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Kanamycin vs Geneticin


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4 replies to this topic

#1 cell_man

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Posted 11 December 2009 - 08:49 AM

Hi,

I have a vector containing kanamycin resistant gene which I am trying to transform in to E.coli. Can I grow them in agar plates coated with Geneticin?

Thanks in advance.

#2 lab rat

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Posted 14 December 2009 - 06:23 PM

Hi cell man,

I was taught that kanamycin and geneticin are not interchangeable. Kan is specific for prokaryotes, and geneticin is for eukaryotes, even though both antibiotics act in a similar way. If your plasmid encodes resistance for both, your bacteria will express kanr and not genr. The mammalian cells transfected with the same plasmid will express genr.

regards,

lab rat
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#3 cell_man

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Posted 22 December 2009 - 02:36 PM

Hi cell man,

I was taught that kanamycin and geneticin are not interchangeable. Kan is specific for prokaryotes, and geneticin is for eukaryotes, even though both antibiotics act in a similar way. If your plasmid encodes resistance for both, your bacteria will express kanr and not genr. The mammalian cells transfected with the same plasmid will express genr.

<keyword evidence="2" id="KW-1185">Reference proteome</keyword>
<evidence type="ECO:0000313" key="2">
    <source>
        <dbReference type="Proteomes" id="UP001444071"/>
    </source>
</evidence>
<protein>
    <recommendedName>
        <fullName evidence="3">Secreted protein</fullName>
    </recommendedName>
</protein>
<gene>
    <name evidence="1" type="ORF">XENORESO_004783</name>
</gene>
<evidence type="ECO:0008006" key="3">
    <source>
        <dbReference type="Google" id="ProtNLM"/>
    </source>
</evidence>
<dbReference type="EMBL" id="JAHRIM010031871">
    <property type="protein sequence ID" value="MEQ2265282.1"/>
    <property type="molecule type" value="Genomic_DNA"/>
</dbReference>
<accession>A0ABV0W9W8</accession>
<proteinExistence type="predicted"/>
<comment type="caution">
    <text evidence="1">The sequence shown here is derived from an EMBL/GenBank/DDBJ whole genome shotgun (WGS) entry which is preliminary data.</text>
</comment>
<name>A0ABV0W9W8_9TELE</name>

regards,

lab rat

Thanks for the reply. Surprisingly enough I got a colony on the geneticin coated plate. i cultured it in the genticin LB broth and it grew successfully. i could even do miniprep, but my luciferase in the plasmid could not be expressed after transfection even though positive control worked. is that colony not trustable? is something wrong with the colony? why did it grew on geneticin coated plates? the plasmid contains kanamycin/neomycin genes.

TIA

#4 bob1

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Posted 22 December 2009 - 03:28 PM

Thanks for the reply. Surprisingly enough I got a colony on the geneticin coated plate. i cultured it in the genticin LB broth and it grew successfully. i could even do miniprep, but my luciferase in the plasmid could not be expressed after transfection even though positive control worked. is that colony not trustable? is something wrong with the colony? why did it grew on geneticin coated plates? the plasmid contains kanamycin/neomycin genes.

TIA

Not surprising at all...false positives are common in cloning. Even if you got no colonies on the control plates, having just one colony on a plate is very suspicious, true resistance will give lots of colonies always.

Kanamycin and geneticin are NOT the same thing. Kanamycin resistance does not confer geneticin resistance. All you did was waste your time and reagents plating something that doesn't work.

Do not trust the colony!

#5 leelee

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Posted 22 December 2009 - 05:12 PM

There IS a gene that confers resistance to both kanamycin AND geneticin- the neo resistance gene.
(and in fact, a quick google search located another, novel gene with the same dual resistance "A novel kanamycin/G418 resistance marker for direct selection of transformants in Escherichia coli and different yeast species" Agaphonov et al, 2009, http://www3.intersci...4191/HTMLSTART)

It was my understanding that you should use Kn as the selection antibiotic in bacteria, and G418 in eukaryotic cells.




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